Kaneshiro took a similar broad-based approach with Tanaka of Tokyo’s intern. To suit her goals, he tweaked the in-house management training program with the help of his general managers. Within six weeks, she experienced everything from working with customers to cashiers, reviewing building blueprints and selecting advertising media to finding a good CPA.

GIVE THEM A PROJECT

Internships that last three to nine months are conducive to completing short-term projects. For the past three years, vice president Dan Goo, has hired an intern from Chaminade University’s Hogan Entrepreneur Program to do one project: coordinate and run D&J Specialties’ annual product show. Miyasato was his most recent intern.

THREE TIMES A CHARM: With help from D&J Specialties VP Dan Goo, intern Lauren Miyasato ran three annual product shows for the company.

D&J Specialties produces logo-brand merchandise for corporate and retail clients such as Universal Studios Hollywood, Hawaiian Airlines and Servco Lexus. Miyasato’s duties spanned everything from ordering and sending out invitations to customers and handling RSVPs to communicating with the hotel, confirming arrangements for after-parties for Mainland suppliers, following up after the show with thank you notes and filling out any orders that were taken during the show. She also had to write an overview of how the show went, a recap of the budget, expenses and return on investment, and any comments and recommendations from the attendees.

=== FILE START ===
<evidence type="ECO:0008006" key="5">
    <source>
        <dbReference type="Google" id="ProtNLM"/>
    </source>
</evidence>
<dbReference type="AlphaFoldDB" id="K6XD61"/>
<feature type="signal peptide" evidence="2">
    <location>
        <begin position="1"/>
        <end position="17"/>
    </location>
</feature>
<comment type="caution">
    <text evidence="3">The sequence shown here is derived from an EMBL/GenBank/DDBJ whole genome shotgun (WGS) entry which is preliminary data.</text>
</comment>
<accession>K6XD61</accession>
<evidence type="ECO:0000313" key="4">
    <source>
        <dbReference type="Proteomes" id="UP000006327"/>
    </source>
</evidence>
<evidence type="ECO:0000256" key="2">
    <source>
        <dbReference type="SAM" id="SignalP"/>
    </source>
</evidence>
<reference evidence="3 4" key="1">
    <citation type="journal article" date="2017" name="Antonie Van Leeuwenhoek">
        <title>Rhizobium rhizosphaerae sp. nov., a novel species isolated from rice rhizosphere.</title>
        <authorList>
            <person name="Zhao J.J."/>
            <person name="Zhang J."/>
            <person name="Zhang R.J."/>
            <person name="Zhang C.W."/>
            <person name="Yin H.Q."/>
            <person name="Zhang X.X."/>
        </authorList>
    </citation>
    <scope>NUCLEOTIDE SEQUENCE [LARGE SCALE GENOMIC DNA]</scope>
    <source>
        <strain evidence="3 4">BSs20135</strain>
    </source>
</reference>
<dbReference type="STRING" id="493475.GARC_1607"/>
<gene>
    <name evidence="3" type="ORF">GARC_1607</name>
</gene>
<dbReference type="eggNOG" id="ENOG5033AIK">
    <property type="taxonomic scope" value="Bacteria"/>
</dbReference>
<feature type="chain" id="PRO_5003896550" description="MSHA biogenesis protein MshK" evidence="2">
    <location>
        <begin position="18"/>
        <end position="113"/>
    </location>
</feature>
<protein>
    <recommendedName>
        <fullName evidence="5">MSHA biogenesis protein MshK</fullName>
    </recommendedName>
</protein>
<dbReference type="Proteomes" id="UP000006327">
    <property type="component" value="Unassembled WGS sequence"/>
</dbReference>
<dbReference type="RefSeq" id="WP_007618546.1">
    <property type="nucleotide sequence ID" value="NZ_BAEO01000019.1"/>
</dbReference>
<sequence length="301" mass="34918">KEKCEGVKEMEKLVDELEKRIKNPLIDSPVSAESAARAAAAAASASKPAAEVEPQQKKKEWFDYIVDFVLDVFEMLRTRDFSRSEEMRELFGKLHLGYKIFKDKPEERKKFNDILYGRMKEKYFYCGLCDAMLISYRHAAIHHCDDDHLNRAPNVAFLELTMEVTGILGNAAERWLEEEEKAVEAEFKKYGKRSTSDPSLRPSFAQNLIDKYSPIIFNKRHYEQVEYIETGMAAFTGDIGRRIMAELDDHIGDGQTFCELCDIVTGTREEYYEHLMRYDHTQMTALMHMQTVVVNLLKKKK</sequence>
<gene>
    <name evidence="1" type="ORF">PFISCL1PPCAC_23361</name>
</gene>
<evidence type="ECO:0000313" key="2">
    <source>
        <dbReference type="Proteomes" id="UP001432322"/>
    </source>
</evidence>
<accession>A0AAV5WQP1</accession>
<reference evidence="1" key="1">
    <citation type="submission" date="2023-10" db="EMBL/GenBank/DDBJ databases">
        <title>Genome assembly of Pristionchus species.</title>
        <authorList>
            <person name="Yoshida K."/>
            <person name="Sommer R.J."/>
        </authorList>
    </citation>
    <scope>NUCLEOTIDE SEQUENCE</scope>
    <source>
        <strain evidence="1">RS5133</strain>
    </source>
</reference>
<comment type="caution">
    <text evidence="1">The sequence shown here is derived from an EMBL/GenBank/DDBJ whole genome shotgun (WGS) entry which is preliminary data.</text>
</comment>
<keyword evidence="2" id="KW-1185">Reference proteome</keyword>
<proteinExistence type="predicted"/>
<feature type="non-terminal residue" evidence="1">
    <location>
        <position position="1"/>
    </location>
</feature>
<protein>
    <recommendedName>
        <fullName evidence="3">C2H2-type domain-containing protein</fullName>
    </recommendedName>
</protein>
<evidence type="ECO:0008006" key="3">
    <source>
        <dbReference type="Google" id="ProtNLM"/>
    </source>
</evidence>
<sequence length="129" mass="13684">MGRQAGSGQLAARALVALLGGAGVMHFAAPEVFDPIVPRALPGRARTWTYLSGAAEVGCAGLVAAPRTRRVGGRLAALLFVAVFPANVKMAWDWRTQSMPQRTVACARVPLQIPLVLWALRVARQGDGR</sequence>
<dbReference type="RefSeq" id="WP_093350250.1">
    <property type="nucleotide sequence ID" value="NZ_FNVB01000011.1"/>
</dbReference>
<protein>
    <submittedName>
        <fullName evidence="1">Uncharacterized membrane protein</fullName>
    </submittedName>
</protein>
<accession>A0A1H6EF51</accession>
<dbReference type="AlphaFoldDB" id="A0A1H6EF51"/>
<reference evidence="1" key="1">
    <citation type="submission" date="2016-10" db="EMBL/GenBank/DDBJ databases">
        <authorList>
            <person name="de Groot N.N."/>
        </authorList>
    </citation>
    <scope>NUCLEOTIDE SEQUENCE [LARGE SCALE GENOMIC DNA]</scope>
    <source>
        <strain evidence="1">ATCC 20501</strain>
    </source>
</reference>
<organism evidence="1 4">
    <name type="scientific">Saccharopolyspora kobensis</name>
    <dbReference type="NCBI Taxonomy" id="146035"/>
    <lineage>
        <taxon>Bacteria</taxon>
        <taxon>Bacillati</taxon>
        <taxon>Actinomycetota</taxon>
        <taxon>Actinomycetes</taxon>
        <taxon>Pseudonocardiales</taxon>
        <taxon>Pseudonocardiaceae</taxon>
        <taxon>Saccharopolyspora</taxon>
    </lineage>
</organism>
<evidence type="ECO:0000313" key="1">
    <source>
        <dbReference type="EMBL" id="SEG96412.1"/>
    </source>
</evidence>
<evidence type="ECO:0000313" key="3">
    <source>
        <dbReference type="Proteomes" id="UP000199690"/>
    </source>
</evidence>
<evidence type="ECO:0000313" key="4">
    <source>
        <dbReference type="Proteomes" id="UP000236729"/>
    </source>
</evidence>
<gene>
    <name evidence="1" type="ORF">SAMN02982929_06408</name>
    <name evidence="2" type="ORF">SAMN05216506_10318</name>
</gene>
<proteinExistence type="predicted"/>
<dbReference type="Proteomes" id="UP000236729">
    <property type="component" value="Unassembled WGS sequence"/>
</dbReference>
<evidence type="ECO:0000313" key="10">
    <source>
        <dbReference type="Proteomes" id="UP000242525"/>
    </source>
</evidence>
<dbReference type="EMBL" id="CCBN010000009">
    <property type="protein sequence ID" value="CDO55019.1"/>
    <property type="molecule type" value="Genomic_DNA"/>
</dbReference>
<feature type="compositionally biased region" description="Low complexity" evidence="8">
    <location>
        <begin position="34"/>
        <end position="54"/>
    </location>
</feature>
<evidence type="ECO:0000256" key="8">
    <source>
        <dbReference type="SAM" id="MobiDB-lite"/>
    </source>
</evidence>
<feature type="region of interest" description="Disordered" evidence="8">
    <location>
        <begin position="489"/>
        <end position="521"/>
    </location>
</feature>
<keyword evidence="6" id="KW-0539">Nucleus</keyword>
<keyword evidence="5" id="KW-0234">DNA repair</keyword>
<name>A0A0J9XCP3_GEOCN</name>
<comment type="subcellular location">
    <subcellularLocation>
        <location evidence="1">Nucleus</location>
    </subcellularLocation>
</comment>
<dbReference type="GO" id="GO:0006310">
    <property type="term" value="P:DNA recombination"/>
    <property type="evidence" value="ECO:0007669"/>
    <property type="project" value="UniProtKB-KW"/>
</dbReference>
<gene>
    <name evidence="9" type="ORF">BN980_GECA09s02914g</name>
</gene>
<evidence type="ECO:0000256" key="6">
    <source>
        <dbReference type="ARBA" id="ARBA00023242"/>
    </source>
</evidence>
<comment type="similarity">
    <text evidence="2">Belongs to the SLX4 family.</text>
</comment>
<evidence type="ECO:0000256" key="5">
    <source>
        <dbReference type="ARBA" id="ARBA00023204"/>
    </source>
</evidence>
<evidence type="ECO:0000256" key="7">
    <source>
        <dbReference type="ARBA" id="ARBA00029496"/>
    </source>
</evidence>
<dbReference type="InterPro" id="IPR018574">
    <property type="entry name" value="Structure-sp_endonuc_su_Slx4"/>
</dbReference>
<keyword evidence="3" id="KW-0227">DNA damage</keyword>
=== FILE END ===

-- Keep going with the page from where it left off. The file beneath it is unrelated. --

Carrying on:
Miyasato says it was helpful to have a clear job description, along with the tools necessary to do the job: “Dan had a binder from the previous year’s product show, so I was able to study it. I would recommend that employers have the required materials ready, and discuss with your incoming intern the outcome of the previous year’s work – explain what the positives were, what you think needs to be improved.”

Some interns’ projects can benefit an organization beyond the few months they are present. Sean Rostron, a former intern for Catholic Charities, became involved with strategic planning meetings as he worked on finance policy manual for the nonprofit. Eventually, he headed up an entrepreneurial focus committee that deliberated on generating revenue for the nonprofit, based on their core services. “One major outcome was that Catholic Charities started a van service for the elderly with Queen’s Medical Center, so they could get to their medical appointments. They have a contract with Queen’s to do that – the money they earned from that was put back into their core services,” says Rostron.

Such fresh perspectives make the internship experience worthwhile, says Goo. “I would highly recommend it. It’s a great resource for companies and a great learning opportunity for students so it’s a win-win situation.”

How To Ace An Internship